Dear High Performing School District

letter

I want to first congratulate you on your ability to succeed in this era of high-stakes testing where many around you have failed according to national and state report cards. Your unparalleled success is one of the reasons parents often cite for moving to the area. Who wouldn’t want their children to attend a highly successful school district? That’s what I thought initially but I have completed changed my stance and I wanted to let you know why.

My kids entered your schools full of life and curiosity. Everything in their world began with a question and a relentless pursuit to figure out what made things work. This began to change as they progressed through school. They began to worry about grades and tests. They took practice test after practice test to get ready for the real test. Consequently, they began asking fewer questions and developed their skills around only answering questions with answer choices. They quickly lost the curiosity that led them to study topics, ask questions and find solutions.

It is for these reasons and more that I decided to move my kids to another district. It may not be as successful on state and national measures but I am okay with that. I needed them to pursue more than content knowledge applied to multiple choice assessments. It has only been four weeks since their move but I have seen my kids change once again.

My oldest completed his first science lab/experiment ever in his school career as an eighth grader during the first week of school. He has completed four more since that time and comes home to discuss them in great detail. He hated science and his teacher for most of last year because the subject was relegated to a stack of worksheets instead of a series of investigations. A student that could not stand the subject is now looking at attending a Science, Technology, Engineering and Mathematics (STEM) high school next year. He was also previously not allowed to take rigorous coursework because of a single score on a standardized test even though his grades and coursework were above average. He is now taking multiple high school courses as an eighth grader and is starting to feel that he could indeed be smart after all. How does this metamorphosis happen? He has been given opportunities by adults in a different system that values the learner over a single measure.

My youngest has moved from being required to complete practice tests weekly to being required to develop service learning projects around issues that are relevant to him. This same disengaged child is now determined to save the Earth from environmental disaster. He is driving me crazy about recycling, going green and solar energy instead of just following me around the house to sign his most recent test. He still has quizzes and tests and will ultimately take the standardized test at the end of the year. That just does not rule his world anymore. Questions and research now once again rule his world.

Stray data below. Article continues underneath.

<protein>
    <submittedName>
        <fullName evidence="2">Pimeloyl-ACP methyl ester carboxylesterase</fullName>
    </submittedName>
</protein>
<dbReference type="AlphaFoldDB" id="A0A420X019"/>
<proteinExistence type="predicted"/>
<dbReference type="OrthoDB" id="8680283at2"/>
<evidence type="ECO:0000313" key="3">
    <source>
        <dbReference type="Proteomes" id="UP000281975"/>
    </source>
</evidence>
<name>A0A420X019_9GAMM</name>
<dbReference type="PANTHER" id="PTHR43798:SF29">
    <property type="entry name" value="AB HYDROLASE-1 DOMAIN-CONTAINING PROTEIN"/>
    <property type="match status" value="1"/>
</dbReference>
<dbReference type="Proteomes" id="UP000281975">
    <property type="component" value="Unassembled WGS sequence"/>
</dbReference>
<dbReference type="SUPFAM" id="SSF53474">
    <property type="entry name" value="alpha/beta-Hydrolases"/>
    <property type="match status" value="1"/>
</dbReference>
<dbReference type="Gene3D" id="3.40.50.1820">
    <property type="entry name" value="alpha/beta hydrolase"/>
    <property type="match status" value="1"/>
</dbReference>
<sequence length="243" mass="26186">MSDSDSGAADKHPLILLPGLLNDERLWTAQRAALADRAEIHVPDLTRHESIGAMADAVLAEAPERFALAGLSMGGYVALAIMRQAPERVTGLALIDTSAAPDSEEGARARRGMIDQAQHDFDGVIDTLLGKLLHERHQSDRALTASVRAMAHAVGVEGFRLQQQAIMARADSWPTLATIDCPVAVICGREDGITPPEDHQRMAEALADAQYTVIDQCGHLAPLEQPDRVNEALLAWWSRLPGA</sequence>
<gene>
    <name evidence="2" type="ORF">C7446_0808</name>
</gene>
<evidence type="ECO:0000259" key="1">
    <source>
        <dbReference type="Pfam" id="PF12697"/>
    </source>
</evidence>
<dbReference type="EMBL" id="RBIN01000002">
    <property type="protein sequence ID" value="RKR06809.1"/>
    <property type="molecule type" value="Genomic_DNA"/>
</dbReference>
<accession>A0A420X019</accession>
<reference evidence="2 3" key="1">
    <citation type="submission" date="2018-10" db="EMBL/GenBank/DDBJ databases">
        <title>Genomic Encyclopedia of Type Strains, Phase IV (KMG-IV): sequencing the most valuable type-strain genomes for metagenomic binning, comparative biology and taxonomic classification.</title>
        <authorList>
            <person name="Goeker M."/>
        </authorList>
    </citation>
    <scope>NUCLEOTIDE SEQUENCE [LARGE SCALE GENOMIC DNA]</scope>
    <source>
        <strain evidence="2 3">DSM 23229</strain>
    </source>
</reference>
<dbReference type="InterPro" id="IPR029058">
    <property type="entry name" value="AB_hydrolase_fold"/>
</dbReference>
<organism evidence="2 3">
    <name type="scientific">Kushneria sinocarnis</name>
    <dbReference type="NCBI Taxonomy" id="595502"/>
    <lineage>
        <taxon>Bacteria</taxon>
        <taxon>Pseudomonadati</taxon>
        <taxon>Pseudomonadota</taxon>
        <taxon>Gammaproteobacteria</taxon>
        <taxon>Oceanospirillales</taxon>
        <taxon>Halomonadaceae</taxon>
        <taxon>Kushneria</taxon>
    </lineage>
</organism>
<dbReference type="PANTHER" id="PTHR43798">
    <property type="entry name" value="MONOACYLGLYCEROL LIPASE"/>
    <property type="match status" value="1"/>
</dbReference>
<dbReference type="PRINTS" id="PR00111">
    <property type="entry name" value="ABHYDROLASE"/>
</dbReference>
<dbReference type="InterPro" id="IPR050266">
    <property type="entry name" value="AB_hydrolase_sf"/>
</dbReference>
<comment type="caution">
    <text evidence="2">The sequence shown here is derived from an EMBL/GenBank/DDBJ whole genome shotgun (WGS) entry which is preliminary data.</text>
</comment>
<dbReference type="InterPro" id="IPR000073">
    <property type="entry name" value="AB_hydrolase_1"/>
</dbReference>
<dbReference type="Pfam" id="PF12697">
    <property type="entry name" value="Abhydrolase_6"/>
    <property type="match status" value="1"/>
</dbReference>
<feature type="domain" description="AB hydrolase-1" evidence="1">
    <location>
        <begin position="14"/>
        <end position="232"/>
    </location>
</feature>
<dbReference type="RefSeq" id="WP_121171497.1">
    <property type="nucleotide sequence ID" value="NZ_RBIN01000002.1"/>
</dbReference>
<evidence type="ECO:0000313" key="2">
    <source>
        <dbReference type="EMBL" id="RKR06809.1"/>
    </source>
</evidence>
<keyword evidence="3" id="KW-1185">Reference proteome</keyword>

I am fortunate that I have the opportunity to change where my children attend. I know that not everyone is as lucky. I understand that schools have to meet certain criteria. I just disagree that this is where the school should put its aim. We cannot lose sight of what are true aim is no matter what benchmark or assessment is thrown our way. Aim to create problem solvers who find multiple solutions instead of ones that need answer choices. Students who think critically will be able to navigate and complete standardized tests. On the other hand, students who think in test-taking strategies will not be able to make a dent in the world no matter how high the test score is.

It is never too late to make a change, start a movement or just quit things that don’t make sense. It has certainly worked well for two kids I know. abc

4 Comments

  1. Brian,
    Thank you for reminding all of us what should be important in our schools – that being building on a students strengths and passions while embracing the notion of problem solving and creativity. Combining those skills with content knowledge provides a solid foundation for future success and the ability to put a dent in our world. Your post has reminded me of what my educational compass should remain focused on regardless of the external pressure to produce groups of great test takers.

    October 9, 2013
    Reply
    • Thanks for the feedback Scott. It can certainly be a tough balance for leaders especially with the external pressure you mention.

      October 10, 2013
      Reply
  2. Lot of good, Your post has reminded me of what my educational compass should remain focused on regardless of the external pressure to produce groups of great test takers.This has been created especially to help ensure the child is well prepared before a class test or school exam

    October 9, 2013
    Reply
  3. […] I want to first congratulate you on your ability to succeed in this era of high-stakes testing where many around you have failed according to national and state report cards. Who wouldn’t want their children to attend a highly successful school district? That’s what I thought initially but I have completed changed my stance and I wanted to let you know why.  […]

    October 11, 2013
    Reply

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